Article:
The noble Lord also asked when the new system would come into effect. Before the new system can be introduced, the services and the commissioner’s office need to convert their current structure and processes to the new ways of working. We also need to put the necessary regulations in place and issue guidance to personnel on how the new process will work. Much initial work has already been done, but it is important that we get it right. We therefore expect the new system to be introduced by the end of this year. Nicola Williams will be appointed as the Services Complaints Ombudsman by Her Majesty once the Bill is brought into force.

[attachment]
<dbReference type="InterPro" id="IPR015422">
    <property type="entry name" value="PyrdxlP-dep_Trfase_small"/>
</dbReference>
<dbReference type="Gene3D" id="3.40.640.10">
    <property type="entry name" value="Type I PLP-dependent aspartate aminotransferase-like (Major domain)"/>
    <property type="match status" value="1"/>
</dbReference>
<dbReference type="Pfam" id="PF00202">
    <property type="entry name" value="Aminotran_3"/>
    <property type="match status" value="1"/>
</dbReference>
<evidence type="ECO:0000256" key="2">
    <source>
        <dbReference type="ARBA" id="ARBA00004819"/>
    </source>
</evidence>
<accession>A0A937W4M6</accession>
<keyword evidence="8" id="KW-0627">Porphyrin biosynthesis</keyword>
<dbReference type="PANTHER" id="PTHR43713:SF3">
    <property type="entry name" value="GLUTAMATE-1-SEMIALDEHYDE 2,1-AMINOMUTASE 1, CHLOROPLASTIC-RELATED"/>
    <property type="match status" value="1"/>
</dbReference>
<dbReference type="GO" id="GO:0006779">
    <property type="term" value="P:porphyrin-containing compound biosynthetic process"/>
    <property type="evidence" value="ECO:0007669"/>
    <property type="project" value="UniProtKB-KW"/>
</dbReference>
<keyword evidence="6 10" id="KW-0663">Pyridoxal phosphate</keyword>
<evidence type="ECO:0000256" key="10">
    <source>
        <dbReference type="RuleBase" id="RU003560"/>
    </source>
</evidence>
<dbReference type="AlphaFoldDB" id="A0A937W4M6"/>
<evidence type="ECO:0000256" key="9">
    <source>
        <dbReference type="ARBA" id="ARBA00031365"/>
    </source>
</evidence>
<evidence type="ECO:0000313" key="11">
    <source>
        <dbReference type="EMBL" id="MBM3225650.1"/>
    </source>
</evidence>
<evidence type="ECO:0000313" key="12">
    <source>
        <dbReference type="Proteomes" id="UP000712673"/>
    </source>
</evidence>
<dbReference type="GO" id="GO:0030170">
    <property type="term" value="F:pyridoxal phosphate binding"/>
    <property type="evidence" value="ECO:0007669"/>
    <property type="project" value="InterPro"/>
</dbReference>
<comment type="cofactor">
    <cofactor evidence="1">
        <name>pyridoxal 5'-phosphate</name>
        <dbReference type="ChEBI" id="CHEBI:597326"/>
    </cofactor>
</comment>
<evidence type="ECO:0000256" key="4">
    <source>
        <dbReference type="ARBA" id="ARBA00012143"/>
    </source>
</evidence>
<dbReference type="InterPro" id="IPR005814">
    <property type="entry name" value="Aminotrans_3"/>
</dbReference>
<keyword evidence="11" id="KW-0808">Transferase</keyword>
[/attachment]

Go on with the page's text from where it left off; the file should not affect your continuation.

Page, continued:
The noble Lord asked why the Northern Ireland amendment is so late. It is because we did not have the approval of the Northern Ireland Office to do it earlier.

The noble Lord, Lord Dannatt, asked me about delays to complaints. I can provide him with an assurance that we will continue to bear down on delays in handling complaints. All three services are working hard to clear the backlog of complaints and to make sure they are dealt with as quickly as possible.

My noble friend Lady Manzoor asked whether the complainant would have the opportunity to comment on draft reports. That will be a matter for the ombudsman. We anticipate that happening at least in cases where the chain of command is asked to comment.